Long recovery after Seeley Fire
Now that snow has begun to blanket Huntington Canyon, some of the slopes in the upper reaches have begun to look like some sort of abstract painting: hundreds of short black lines drawn on a pure white background.
Each black stroke was once a tree. But that was before the Seeley Fire last summer.
While the fire damage to the 48,000 acres of forest land was bad, and even worse insult to the land was to come. Torrential rainfall - a 75-year storm - pounded the barren earth, causing floods, erosion and extensive damage to the highway, campgrounds and trails of the Manti-LaSal National Forest. It altered the landscape.
"If you remember, Crandall Creek used to flow right into Huntington Creek," said Forest Engineer Seth Wallace during a recent tour of the canyon. "Huntington Creek is now about four feet lower and Crandall Creek comes in as a little waterfall."
Damage is apparent elsewhere in the canyon. At Horse Canyon, the flood undercut Highway 31. Elsewhere, debris clogged culverts, creating small lakes.
A gigantic logjam created a temporary lake at the Left Fork Campground. A little rivulet along a trail at Pole Canyon has widened into a deep gully.
USFS soil scientist Bob Davidson explained how rainwater can gain such awesome force after a fire.
When the soil is barren, each raindrop picks up particles when in slams into the earth. Those suspended dirt particles make the fluid much more dense that the one gram per milliliter of purse water.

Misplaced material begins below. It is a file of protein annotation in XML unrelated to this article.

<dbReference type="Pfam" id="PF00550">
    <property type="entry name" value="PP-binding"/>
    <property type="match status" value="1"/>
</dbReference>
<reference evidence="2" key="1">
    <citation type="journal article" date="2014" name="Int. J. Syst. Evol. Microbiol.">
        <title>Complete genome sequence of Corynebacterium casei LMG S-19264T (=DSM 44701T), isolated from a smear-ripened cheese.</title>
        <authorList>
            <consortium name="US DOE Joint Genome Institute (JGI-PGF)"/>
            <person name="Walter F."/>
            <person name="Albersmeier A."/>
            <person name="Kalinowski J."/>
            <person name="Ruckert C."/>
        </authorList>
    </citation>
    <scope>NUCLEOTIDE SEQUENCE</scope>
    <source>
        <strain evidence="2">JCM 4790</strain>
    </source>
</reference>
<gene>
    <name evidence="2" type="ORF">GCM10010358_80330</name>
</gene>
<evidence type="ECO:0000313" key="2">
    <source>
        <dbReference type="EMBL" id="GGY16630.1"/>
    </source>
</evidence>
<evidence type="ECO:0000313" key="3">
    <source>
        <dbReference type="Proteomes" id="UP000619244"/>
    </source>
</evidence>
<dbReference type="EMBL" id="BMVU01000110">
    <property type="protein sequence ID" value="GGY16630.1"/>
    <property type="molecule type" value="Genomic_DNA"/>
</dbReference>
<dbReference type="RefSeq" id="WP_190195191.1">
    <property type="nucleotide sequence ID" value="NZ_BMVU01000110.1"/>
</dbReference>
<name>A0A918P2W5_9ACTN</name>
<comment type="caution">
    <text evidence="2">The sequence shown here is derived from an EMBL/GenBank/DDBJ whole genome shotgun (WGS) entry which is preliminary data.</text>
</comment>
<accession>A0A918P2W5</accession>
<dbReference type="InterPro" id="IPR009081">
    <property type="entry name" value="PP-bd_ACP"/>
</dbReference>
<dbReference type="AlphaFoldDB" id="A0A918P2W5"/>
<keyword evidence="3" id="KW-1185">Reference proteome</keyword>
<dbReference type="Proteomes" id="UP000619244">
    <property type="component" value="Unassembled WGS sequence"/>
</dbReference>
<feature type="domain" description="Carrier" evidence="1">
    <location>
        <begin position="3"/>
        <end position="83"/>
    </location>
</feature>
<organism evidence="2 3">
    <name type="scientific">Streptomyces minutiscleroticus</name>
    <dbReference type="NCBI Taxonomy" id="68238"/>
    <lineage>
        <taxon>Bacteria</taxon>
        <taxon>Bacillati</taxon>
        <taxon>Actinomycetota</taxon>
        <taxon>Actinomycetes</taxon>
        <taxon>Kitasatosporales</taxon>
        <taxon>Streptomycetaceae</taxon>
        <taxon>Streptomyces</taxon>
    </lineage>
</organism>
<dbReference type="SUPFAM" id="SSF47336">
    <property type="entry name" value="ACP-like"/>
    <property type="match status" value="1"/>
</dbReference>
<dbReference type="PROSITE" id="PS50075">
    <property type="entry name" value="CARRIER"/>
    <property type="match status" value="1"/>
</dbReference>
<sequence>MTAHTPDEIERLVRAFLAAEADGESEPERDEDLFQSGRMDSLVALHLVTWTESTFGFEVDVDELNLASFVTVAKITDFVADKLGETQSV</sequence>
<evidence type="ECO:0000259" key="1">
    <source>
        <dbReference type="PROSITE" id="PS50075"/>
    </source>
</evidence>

The heavier fluid is much more buoyant than water, so it can carry bigger, heavier debris and hit with more kinetic energy.
That is why the 28 campgrounds and 20 trails in Huntington Canyon were damaged or destroyed, even though they were unharmed by the fire.
"We'll probably leave them closed this coming year, then assess them from a safety standpoint," said District Ranger Darren Olsen.
While the campgrounds may be closed, there has been and will be recovery efforts under way. The Forest Service approved $1.9 million in emergency funding based on recommendations from the Burned Area Emergency Response team.
The money is going for activities such as seeding, mulching, and various earthworks to prevent or contain floods.
Wallace pointed out a few of the recovery efforts under way.
Debris basins at Nuck Woodward, Engineers and Hughes are three of the seven earthen structures the Forest Service has constructed. The basins contain and slow flood waters, while log debris racks act like big strainers.
Nuck Woodward Road had significant repairs for stabiliation, debris removal and grading along its entire seven-mile length.